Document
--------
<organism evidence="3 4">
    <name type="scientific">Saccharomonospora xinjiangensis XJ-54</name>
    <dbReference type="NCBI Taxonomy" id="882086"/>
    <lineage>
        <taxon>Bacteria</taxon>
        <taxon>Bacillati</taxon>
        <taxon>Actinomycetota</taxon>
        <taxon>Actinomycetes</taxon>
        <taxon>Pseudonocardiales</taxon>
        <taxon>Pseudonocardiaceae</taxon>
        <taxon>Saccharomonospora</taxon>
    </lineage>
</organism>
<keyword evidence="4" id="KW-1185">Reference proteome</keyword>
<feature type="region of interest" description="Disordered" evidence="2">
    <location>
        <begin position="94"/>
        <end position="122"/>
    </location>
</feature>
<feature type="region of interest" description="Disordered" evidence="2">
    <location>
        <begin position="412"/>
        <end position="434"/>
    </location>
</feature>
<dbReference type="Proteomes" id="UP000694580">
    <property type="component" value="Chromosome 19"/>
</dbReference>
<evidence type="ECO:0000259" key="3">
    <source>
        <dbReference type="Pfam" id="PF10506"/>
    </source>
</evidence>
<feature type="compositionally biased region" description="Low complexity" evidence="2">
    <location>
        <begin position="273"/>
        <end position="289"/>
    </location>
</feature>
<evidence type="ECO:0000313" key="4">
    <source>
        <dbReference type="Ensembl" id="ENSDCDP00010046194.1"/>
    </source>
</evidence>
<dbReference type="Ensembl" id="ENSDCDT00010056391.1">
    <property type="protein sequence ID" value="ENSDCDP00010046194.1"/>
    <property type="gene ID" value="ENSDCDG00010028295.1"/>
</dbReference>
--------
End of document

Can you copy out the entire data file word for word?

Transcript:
<organism evidence="3 4">
    <name type="scientific">Saccharomonospora xinjiangensis XJ-54</name>
    <dbReference type="NCBI Taxonomy" id="882086"/>
    <lineage>
        <taxon>Bacteria</taxon>
        <taxon>Bacillati</taxon>
        <taxon>Actinomycetota</taxon>
        <taxon>Actinomycetes</taxon>
        <taxon>Pseudonocardiales</taxon>
        <taxon>Pseudonocardiaceae</taxon>
        <taxon>Saccharomonospora</taxon>
    </lineage>
</organism>
<keyword evidence="4" id="KW-1185">Reference proteome</keyword>
<feature type="region of interest" description="Disordered" evidence="2">
    <location>
        <begin position="94"/>
        <end position="122"/>
    </location>
</feature>
<feature type="region of interest" description="Disordered" evidence="2">
    <location>
        <begin position="412"/>
        <end position="434"/>
    </location>
</feature>
<dbReference type="Proteomes" id="UP000694580">
    <property type="component" value="Chromosome 19"/>
</dbReference>
<evidence type="ECO:0000259" key="3">
    <source>
        <dbReference type="Pfam" id="PF10506"/>
    </source>
</evidence>
<feature type="compositionally biased region" description="Low complexity" evidence="2">
    <location>
        <begin position="273"/>
        <end position="289"/>
    </location>
</feature>
<evidence type="ECO:0000313" key="4">
    <source>
        <dbReference type="Ensembl" id="ENSDCDP00010046194.1"/>
    </source>
</evidence>
<dbReference type="Ensembl" id="ENSDCDT00010056391.1">
    <property type="protein sequence ID" value="ENSDCDP00010046194.1"/>
    <property type="gene ID" value="ENSDCDG00010028295.1"/>
</dbReference>